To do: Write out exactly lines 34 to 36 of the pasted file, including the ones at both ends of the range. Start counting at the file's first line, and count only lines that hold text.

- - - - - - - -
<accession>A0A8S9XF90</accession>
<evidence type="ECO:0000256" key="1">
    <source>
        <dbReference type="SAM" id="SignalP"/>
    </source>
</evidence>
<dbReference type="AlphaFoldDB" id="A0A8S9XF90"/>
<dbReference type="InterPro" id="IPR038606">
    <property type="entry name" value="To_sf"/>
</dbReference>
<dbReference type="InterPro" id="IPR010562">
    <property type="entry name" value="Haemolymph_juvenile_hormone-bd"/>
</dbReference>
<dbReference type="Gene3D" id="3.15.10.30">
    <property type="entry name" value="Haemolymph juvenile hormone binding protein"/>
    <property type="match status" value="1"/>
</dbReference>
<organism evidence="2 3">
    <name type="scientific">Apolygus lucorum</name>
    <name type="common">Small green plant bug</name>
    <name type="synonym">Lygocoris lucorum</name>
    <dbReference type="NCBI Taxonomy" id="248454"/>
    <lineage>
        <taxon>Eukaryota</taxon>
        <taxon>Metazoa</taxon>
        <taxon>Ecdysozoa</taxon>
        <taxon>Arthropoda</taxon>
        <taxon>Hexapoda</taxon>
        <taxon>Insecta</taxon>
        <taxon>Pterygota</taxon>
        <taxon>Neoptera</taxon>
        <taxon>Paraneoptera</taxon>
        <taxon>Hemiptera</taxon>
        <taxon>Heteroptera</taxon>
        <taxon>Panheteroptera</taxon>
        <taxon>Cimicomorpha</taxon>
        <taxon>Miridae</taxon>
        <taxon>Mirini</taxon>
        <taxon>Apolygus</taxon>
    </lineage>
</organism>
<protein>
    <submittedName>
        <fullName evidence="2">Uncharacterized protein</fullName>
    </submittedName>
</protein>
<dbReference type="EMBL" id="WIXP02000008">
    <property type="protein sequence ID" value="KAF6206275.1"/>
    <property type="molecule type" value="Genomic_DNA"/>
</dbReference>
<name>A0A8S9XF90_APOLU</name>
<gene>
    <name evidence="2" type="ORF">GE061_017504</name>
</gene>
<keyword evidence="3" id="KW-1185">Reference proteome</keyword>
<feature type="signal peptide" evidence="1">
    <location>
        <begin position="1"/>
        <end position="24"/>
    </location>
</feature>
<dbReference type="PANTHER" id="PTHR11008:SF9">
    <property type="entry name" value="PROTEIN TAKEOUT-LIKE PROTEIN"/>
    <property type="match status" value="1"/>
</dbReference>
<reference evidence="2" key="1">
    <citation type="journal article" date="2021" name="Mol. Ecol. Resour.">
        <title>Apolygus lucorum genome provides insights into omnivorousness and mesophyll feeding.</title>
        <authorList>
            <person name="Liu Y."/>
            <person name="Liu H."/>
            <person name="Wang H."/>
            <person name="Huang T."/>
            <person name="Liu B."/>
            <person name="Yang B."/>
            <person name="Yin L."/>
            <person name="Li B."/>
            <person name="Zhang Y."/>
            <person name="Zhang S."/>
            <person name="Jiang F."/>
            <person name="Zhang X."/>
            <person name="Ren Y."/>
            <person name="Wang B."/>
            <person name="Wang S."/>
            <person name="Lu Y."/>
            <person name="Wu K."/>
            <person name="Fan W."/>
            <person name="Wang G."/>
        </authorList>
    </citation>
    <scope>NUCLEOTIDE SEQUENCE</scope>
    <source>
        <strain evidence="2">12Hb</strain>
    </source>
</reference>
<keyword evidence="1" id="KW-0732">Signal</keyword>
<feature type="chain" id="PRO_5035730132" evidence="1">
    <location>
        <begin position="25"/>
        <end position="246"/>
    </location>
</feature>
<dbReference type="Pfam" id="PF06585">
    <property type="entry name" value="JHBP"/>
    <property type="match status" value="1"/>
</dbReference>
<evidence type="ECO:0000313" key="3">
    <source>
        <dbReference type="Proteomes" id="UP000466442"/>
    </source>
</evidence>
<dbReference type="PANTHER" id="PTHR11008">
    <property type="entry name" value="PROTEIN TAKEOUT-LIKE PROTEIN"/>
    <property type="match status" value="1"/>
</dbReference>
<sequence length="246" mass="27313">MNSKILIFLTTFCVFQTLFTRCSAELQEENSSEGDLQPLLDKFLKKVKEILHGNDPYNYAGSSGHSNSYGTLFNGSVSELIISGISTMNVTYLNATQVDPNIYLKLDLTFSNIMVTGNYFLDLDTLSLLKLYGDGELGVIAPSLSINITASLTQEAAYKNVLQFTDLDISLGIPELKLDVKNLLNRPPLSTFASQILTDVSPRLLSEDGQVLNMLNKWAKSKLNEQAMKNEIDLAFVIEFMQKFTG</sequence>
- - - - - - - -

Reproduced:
        <taxon>Heteroptera</taxon>
        <taxon>Panheteroptera</taxon>
        <taxon>Cimicomorpha</taxon>